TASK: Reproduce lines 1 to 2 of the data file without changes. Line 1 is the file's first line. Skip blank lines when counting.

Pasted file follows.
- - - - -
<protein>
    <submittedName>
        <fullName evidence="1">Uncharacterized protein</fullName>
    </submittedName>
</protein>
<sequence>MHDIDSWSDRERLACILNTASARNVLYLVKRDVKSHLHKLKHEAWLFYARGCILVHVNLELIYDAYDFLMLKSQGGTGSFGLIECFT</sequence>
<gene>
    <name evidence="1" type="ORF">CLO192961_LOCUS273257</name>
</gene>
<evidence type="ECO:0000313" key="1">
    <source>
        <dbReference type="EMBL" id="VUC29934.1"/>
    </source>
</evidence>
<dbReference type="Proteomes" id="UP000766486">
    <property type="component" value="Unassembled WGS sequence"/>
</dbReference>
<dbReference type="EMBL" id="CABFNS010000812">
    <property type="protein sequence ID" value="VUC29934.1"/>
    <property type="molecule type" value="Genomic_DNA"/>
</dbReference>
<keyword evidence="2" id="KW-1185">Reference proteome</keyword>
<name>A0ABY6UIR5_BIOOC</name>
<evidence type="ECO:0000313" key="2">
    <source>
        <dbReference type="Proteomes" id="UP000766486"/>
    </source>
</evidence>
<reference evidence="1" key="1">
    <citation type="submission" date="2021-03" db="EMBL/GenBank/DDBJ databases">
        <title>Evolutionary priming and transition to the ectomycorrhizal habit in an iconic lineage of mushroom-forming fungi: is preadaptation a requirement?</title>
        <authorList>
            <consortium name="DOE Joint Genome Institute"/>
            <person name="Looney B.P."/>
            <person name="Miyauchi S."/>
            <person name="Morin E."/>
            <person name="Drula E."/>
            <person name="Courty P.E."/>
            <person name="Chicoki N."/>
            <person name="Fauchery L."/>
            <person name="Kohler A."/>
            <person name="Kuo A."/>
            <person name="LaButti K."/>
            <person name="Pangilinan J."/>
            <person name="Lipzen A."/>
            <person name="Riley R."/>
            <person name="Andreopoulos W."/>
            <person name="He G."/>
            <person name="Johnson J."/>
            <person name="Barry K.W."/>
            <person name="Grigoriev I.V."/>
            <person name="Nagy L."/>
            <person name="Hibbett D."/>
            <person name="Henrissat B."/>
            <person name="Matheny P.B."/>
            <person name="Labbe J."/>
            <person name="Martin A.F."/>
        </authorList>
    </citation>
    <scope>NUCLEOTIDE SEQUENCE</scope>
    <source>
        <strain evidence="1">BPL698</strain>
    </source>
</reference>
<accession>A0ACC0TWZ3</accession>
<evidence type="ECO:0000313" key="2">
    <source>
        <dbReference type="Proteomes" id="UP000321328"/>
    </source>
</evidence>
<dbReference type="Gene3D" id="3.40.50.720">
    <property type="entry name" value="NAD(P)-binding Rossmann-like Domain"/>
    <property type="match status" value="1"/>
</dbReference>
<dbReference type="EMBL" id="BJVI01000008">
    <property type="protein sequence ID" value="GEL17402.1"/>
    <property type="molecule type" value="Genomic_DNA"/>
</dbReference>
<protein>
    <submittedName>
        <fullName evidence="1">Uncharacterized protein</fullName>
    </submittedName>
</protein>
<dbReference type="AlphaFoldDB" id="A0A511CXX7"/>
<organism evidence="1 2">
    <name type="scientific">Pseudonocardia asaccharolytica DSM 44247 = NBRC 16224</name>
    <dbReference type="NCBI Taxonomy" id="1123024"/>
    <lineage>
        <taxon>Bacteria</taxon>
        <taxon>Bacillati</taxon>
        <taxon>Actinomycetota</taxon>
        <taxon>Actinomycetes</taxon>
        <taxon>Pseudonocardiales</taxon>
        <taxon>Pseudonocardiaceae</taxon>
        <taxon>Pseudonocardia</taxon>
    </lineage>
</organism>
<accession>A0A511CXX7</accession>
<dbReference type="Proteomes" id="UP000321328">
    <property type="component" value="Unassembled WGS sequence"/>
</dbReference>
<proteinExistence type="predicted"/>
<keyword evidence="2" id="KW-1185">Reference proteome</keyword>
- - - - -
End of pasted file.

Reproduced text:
<protein>
    <submittedName>